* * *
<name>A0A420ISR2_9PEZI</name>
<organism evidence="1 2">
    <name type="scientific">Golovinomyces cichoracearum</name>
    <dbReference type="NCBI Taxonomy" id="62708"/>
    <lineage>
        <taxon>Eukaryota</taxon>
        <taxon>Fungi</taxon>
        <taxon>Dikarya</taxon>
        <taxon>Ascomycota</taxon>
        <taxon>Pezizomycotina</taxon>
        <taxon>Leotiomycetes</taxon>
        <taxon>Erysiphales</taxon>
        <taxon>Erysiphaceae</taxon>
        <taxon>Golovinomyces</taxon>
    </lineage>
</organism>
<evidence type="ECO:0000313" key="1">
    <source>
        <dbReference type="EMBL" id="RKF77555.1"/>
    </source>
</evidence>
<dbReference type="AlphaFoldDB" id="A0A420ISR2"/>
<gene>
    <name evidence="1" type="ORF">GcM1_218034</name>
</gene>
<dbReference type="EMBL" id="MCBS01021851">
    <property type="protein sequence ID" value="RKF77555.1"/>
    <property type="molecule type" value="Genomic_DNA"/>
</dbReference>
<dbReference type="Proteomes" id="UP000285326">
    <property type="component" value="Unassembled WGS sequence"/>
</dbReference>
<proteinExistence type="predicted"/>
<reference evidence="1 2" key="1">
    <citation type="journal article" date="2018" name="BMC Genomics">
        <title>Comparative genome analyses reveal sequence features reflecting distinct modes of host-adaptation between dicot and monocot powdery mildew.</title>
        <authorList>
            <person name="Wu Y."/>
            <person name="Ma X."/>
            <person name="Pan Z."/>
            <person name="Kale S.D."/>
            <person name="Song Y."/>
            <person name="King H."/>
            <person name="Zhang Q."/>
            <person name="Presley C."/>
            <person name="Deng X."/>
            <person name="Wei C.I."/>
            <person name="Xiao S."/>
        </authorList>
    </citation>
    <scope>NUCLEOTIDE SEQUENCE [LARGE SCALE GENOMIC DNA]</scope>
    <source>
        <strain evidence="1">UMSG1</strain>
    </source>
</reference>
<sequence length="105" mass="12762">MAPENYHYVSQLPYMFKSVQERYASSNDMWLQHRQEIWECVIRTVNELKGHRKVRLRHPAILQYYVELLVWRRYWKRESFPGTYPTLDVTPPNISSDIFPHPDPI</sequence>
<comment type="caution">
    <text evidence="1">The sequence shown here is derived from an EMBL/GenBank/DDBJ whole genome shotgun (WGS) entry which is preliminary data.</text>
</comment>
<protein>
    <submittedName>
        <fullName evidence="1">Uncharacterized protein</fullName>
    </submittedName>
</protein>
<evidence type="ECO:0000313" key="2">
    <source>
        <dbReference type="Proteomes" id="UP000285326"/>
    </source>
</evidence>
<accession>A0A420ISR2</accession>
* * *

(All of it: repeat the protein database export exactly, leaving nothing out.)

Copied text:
<name>A0A420ISR2_9PEZI</name>
<organism evidence="1 2">
    <name type="scientific">Golovinomyces cichoracearum</name>
    <dbReference type="NCBI Taxonomy" id="62708"/>
    <lineage>
        <taxon>Eukaryota</taxon>
        <taxon>Fungi</taxon>
        <taxon>Dikarya</taxon>
        <taxon>Ascomycota</taxon>
        <taxon>Pezizomycotina</taxon>
        <taxon>Leotiomycetes</taxon>
        <taxon>Erysiphales</taxon>
        <taxon>Erysiphaceae</taxon>
        <taxon>Golovinomyces</taxon>
    </lineage>
</organism>
<evidence type="ECO:0000313" key="1">
    <source>
        <dbReference type="EMBL" id="RKF77555.1"/>
    </source>
</evidence>
<dbReference type="AlphaFoldDB" id="A0A420ISR2"/>
<gene>
    <name evidence="1" type="ORF">GcM1_218034</name>
</gene>
<dbReference type="EMBL" id="MCBS01021851">
    <property type="protein sequence ID" value="RKF77555.1"/>
    <property type="molecule type" value="Genomic_DNA"/>
</dbReference>
<dbReference type="Proteomes" id="UP000285326">
    <property type="component" value="Unassembled WGS sequence"/>
</dbReference>
<proteinExistence type="predicted"/>
<reference evidence="1 2" key="1">
    <citation type="journal article" date="2018" name="BMC Genomics">
        <title>Comparative genome analyses reveal sequence features reflecting distinct modes of host-adaptation between dicot and monocot powdery mildew.</title>
        <authorList>
            <person name="Wu Y."/>
            <person name="Ma X."/>
            <person name="Pan Z."/>
            <person name="Kale S.D."/>
            <person name="Song Y."/>
            <person name="King H."/>
            <person name="Zhang Q."/>
            <person name="Presley C."/>
            <person name="Deng X."/>
            <person name="Wei C.I."/>
            <person name="Xiao S."/>
        </authorList>
    </citation>
    <scope>NUCLEOTIDE SEQUENCE [LARGE SCALE GENOMIC DNA]</scope>
    <source>
        <strain evidence="1">UMSG1</strain>
    </source>
</reference>
<sequence length="105" mass="12762">MAPENYHYVSQLPYMFKSVQERYASSNDMWLQHRQEIWECVIRTVNELKGHRKVRLRHPAILQYYVELLVWRRYWKRESFPGTYPTLDVTPPNISSDIFPHPDPI</sequence>
<comment type="caution">
    <text evidence="1">The sequence shown here is derived from an EMBL/GenBank/DDBJ whole genome shotgun (WGS) entry which is preliminary data.</text>
</comment>
<protein>
    <submittedName>
        <fullName evidence="1">Uncharacterized protein</fullName>
    </submittedName>
</protein>
<evidence type="ECO:0000313" key="2">
    <source>
        <dbReference type="Proteomes" id="UP000285326"/>
    </source>
</evidence>
<accession>A0A420ISR2</accession>